• 1

    Thanks

    dark41

    Healthshare Member

    I see no conclusions from that article. What is your agenda?

    It states that alternatives to drugs are often overlooked. It also states that drugs can be life savers in some cases. None of that stikes me as news. It's the combination of drugs and therapy which have kept me alive for the last several years.

    We as individuals are all different, as are our conditions. There is no “cure all” drug, therapy, or combination of the two that I'm aware of. There are many different possible solutions because there are many different conditions. Don't rule out medications, therapy, a combination of both, or changing counsellors, as it only limits your options for success.

    Continue with your exercise. Things can turn badly quickly without it.

    Depression is an illness of the mind. When we look for reasons to give up, we find them. Depression is all about looking for the negatives too often.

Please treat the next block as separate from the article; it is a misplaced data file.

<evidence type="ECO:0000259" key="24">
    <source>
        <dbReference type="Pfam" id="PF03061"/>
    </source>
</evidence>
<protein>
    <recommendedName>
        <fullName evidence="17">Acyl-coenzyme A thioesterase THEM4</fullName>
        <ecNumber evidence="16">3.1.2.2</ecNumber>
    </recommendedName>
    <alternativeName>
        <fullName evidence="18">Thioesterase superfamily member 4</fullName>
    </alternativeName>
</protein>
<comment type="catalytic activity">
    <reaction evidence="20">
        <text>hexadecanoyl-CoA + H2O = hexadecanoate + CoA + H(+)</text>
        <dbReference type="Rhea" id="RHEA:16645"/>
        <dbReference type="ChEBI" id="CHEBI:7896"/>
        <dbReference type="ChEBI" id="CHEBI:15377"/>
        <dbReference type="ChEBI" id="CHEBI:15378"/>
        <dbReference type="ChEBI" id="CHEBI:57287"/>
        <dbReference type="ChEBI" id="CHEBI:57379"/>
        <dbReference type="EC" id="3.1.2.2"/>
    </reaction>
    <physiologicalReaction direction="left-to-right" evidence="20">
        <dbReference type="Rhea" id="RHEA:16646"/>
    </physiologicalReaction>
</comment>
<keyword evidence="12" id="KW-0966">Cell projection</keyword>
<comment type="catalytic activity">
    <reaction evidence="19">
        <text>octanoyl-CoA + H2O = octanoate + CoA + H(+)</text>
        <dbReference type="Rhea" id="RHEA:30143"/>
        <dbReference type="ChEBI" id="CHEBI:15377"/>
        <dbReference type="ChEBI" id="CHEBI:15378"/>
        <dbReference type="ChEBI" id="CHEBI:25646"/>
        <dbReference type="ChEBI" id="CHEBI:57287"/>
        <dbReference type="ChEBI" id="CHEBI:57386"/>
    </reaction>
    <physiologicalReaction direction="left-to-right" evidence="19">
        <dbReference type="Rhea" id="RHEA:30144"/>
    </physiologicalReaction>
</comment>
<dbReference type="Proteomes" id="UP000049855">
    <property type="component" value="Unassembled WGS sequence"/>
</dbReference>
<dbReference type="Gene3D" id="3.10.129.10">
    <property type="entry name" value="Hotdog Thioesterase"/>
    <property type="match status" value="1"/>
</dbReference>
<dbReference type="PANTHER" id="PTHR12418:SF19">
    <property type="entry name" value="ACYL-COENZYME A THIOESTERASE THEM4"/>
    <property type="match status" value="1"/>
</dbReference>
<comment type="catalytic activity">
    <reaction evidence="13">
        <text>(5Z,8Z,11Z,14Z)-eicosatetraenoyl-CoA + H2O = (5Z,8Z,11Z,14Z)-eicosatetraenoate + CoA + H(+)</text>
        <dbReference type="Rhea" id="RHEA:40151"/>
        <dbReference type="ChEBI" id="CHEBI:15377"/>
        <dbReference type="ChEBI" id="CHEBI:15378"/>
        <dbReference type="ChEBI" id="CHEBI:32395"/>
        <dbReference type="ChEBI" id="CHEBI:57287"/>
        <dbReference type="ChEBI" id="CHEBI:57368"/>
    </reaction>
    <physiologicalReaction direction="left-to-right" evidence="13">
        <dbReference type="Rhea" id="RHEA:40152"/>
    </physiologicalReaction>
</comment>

But, when we look for reasons to keep fighting, we find them as well. Keep looking for the positives, as hard as it may be at times. We all have the capability to beat depression inside us, although we may need help finding that capability through medications and/or counselling.

    The moral of my story is to never give up. Finding what works for you is well worth the time and effort involved for yourself, and for your loved ones. We owe it to those who love us to keep finding the positives in life and continue to fight through this illness. I hope you find what works for you soon. Its a terrible illness to have to deal with daily, but it can be overcome.

  • I am a psychologist in private practice.I also lecture and supervise psychologists/psychology students at University.I work with clients who suffer from depression and anxiety. I ... View Profile

    it sounds like you're really suffering at the moment I suggest you see your GP about a referral to a psychologist and also about the possibility of medication.

  • Max is a consultant psychologist working in the public and private health sectors. He currently holds several appointments at Monash Health where he provides specialist ... View Profile

    Hi there,

    I would suggest that you speak with you GP about this in the first instance. Depression is variable and each case is unique. It may be that you will benefit from linking with a psychologist in conjunction with medication, or as a stand alone treatment.

    Best wishes,

    Max.